“EU eco-labels would provide Indian textile exporters new opportunities in the European market”, said Robert Donkers, First Counsellor of the European Commission (EC), dealing with environmental issues while addressing the two-day workshop on June 23-24, 2008, organised by the Consumer Unity and Trust Society (CUTS) and the Confederation of Indian Textiles Industries (CITI), in collaboration with the United Nations Environment Programme (UNEP) at Country Inn and Suites, Jaipur. An eco-label is a certificate of environmental quality and the EU eco-label is one that is ratified by the EC.
The event marked the first opportunity for national stakeholders to get information on eco-labelling opportunities and was a part of a project entitled ‘Enabling developing countries to seize eco-label opportunities’ funded by the EU and the German Federal Ministry for Economic Cooperation and Development.
The project aims at providing technical assistance and building capacity of a wide range of national stakeholders to increase market access in developed countries and promoting more sustainable consumption and production patterns. In India, it specifically aims at supporting Indian industries in attaining the EU Eco-label for their products.
The EU Eco-label also called the “EU Flower” was introduced by the EU in 1992 with the aim of providing more transparency and information to consumers about environmentally preferable products. It is a broader strategy of the EU to stimulate sustainable consumption and production.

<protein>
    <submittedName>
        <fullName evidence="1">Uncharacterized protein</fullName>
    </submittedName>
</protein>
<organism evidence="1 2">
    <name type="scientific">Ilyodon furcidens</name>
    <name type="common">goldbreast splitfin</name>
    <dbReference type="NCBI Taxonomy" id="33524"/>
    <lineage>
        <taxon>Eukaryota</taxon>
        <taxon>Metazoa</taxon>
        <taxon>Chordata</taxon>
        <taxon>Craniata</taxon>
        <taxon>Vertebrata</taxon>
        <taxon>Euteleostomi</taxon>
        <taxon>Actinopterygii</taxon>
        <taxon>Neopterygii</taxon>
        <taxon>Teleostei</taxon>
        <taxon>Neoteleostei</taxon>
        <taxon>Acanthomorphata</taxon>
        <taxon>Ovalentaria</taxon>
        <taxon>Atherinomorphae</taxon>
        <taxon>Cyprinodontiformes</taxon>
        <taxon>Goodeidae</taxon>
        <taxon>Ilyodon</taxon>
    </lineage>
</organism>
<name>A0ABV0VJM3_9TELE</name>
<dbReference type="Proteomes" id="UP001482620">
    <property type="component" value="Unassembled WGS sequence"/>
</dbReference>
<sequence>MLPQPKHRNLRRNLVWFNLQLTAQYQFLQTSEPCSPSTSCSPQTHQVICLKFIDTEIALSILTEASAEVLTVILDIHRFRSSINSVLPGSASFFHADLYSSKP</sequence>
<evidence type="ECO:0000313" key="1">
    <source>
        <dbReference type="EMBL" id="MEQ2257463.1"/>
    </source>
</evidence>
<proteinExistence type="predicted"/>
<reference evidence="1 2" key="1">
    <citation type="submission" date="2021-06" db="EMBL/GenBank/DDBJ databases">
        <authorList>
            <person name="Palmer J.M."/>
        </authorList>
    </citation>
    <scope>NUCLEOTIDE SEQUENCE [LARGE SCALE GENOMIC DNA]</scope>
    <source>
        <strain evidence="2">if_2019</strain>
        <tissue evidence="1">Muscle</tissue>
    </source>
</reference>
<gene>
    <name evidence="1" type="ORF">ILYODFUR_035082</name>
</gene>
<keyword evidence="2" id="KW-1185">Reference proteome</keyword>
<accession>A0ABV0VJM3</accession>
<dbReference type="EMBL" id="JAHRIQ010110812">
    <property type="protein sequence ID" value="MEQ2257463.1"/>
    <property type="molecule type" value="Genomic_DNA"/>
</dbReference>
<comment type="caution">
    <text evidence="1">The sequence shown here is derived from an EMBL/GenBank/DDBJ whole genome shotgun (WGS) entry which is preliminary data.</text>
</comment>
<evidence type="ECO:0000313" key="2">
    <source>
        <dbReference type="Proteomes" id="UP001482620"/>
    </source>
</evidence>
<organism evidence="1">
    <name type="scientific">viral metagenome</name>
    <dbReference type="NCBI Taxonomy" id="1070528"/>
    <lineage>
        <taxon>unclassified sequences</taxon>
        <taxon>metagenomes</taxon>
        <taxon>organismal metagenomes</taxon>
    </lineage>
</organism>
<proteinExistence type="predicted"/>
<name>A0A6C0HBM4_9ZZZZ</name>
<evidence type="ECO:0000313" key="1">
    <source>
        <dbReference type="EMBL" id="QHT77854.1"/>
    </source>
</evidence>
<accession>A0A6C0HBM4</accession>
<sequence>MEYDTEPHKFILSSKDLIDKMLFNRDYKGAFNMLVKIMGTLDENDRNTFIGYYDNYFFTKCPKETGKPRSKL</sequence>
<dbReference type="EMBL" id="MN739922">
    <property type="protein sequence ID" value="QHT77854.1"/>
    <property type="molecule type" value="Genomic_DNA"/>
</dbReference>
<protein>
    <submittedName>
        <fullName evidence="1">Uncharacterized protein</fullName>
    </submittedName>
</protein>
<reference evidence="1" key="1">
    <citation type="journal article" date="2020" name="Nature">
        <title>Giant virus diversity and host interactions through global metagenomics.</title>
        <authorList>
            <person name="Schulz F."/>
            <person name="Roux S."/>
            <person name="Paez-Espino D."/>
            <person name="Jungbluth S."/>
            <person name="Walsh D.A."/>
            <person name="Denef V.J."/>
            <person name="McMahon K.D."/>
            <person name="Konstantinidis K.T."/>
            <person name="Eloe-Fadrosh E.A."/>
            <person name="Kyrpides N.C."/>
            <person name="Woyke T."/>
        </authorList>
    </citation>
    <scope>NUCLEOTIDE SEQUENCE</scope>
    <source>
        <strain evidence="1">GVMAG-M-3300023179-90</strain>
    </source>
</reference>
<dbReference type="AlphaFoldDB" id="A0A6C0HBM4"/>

Till date, there have been around 620 licensed companies with approximately 4000 EU Flower labelled products with a market value approaching a billion Euros. The licences are spread over a number of European as well as developing countries, namely Thailand, China, Indonesia and Egypt.
The workshop provided textile industry stakeholders with knowledge of the EU Eco-label, the criteria and procedures that underlie its award and related market opportunities.
Addressing the workshop Shishir Jaipuria, Vice Chairman, CITI, while pointing to the mounting pressure on the textile sector to adopt more “eco-friendly” manufacturing processes, underlined the importance of textile producers in India going in for such environmental certifications to retain their market position.
He said that obtaining an eco-label can also generate financial savings through process optimization and reduced consumption of raw materials and improved environmental performance. Pradeep S. Mehta, Secretary General, CUTS underlined the opportunities created by eco-labels as well as their potential misuse as non tariff barriers.
The presentations at the workshop highlighted that an increase in the market for home textiles and apparel in the EU, US and Japan is predicted due to the phasing out of production capacities in spinning and weaving in these countries.
Since the EU Flower label is recognised by all EU countries, it makes market penetration easier, especially to major markets like Italy, UK, France, Germany and Spain.
The workshop brought together relevant representatives of the textile industry and designers, textile associations, laboratories associated with textile manufacture, consumer and environmental organizations, EU and United Nations officials linked to the eco-label scheme, as well as academic experts and international industry representatives.